I love skirts in the summer, and in my dream life, I would make a skirt a week! But my skirt-making time is limited these days. Still, I had time to make this one, based on the Saturday Afternoon Skirt in my book. I actually intended to make the A-line pattern. But once I cut it out, I realized that the home dec fabric I picked out (Amy Butler’s “Trumpet Flowers”) was too heavy and didn’t look right as an A-line. It was much better suited as a straight skirt, with a full ruffle at the bottom. So, I followed the directions in my book, but instead of angling the side seams out on each side, I just made the seamline go more straight down from the hips.
For the ruffle, I used a quilter’s cotton broadcloth from Jo-Ann’s. I wanted the ruffle to be extra full, so I made it two layers (the top one is 3 inches long and the bottom is 4 inches).

To get the measurements, I measured around bottom of skirt and doubled it, to allow for gathering. I think that was about 90 inches, but since I was seaming together two complete widths of the fabric, which was more like 43 or 44 inches, the final circumference wound up being more like 86 or 87 inches, which is fine.

Some more specifics:
  • Since I wanted raw edge, I ripped my pieces. To rip, you just make a little cut at the selvedge and then start ripping. It will rip straight, and it gives a really nice evenly frayed edge. (Always rip a straight line first.) I ripped four pieces across the full width: two pieces that are 3-inches by 44-inches (or whatever the width wound up being after washing) and two pieces that are 4 inches by 44 inches.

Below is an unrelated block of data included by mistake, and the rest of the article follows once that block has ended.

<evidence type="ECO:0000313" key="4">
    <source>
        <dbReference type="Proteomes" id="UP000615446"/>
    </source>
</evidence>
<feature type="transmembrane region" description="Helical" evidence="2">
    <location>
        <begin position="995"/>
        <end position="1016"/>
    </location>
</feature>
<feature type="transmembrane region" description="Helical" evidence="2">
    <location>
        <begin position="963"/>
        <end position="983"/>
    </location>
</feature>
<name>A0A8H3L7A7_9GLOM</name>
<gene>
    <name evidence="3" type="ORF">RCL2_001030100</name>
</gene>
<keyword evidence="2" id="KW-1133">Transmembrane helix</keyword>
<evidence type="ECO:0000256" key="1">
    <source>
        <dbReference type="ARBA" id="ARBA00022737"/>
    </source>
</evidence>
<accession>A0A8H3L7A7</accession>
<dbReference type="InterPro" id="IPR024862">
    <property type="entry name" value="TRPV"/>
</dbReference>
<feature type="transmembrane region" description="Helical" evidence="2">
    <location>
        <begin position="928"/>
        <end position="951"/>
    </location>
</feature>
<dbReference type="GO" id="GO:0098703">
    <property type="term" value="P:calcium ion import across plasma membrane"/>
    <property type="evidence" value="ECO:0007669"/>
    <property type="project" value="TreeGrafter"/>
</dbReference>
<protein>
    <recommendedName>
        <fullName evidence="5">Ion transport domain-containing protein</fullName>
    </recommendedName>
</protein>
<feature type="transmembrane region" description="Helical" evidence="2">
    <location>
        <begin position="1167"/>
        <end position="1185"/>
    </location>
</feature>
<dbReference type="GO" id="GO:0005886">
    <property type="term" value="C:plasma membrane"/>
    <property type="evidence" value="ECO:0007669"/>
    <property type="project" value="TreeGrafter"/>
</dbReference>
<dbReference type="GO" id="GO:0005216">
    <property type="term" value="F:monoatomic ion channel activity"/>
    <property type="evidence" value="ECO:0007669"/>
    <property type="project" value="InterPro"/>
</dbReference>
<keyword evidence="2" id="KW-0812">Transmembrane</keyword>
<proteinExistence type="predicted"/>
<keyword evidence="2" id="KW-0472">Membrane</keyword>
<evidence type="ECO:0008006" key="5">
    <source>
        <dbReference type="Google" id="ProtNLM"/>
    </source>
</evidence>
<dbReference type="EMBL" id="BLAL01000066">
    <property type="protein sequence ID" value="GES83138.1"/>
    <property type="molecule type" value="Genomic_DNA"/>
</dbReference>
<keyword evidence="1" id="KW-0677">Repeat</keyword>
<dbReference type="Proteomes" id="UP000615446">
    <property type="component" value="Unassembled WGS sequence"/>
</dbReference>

• It’s easiest to layer the pieces and take the side seams at the same time. Place each 3-inch piece on top of each 4-inch piece and stitch together at each end (right sides together, so 3-inch piece to 3-inch piece). You’re creating one big circle. 
  • I wanted some stitching detail on the ruffles for a textured look, so I took a few rows of straight stitches (two rows on the top layer about one row on the bottom layer).
  • Then I pinned the layers together at the top and took a gathering stitch. I started at one side seam, stopped he stitching when I got to the other side seam and then resumed on the other side of the seam. 
  • Then, with right sides together, I matched the side seams on the ruffle and skirt and starting gathering. I evened out the gathers, pinned, and stitched.
  • It takes a good pressing to make the ruffle lie flat. I love the finished effect and the fullness of the ruffle layers.

6/6/2011 10:29:07 pm

I love this fabric! It definitely has a retro feel to it! :)


Leave a Reply.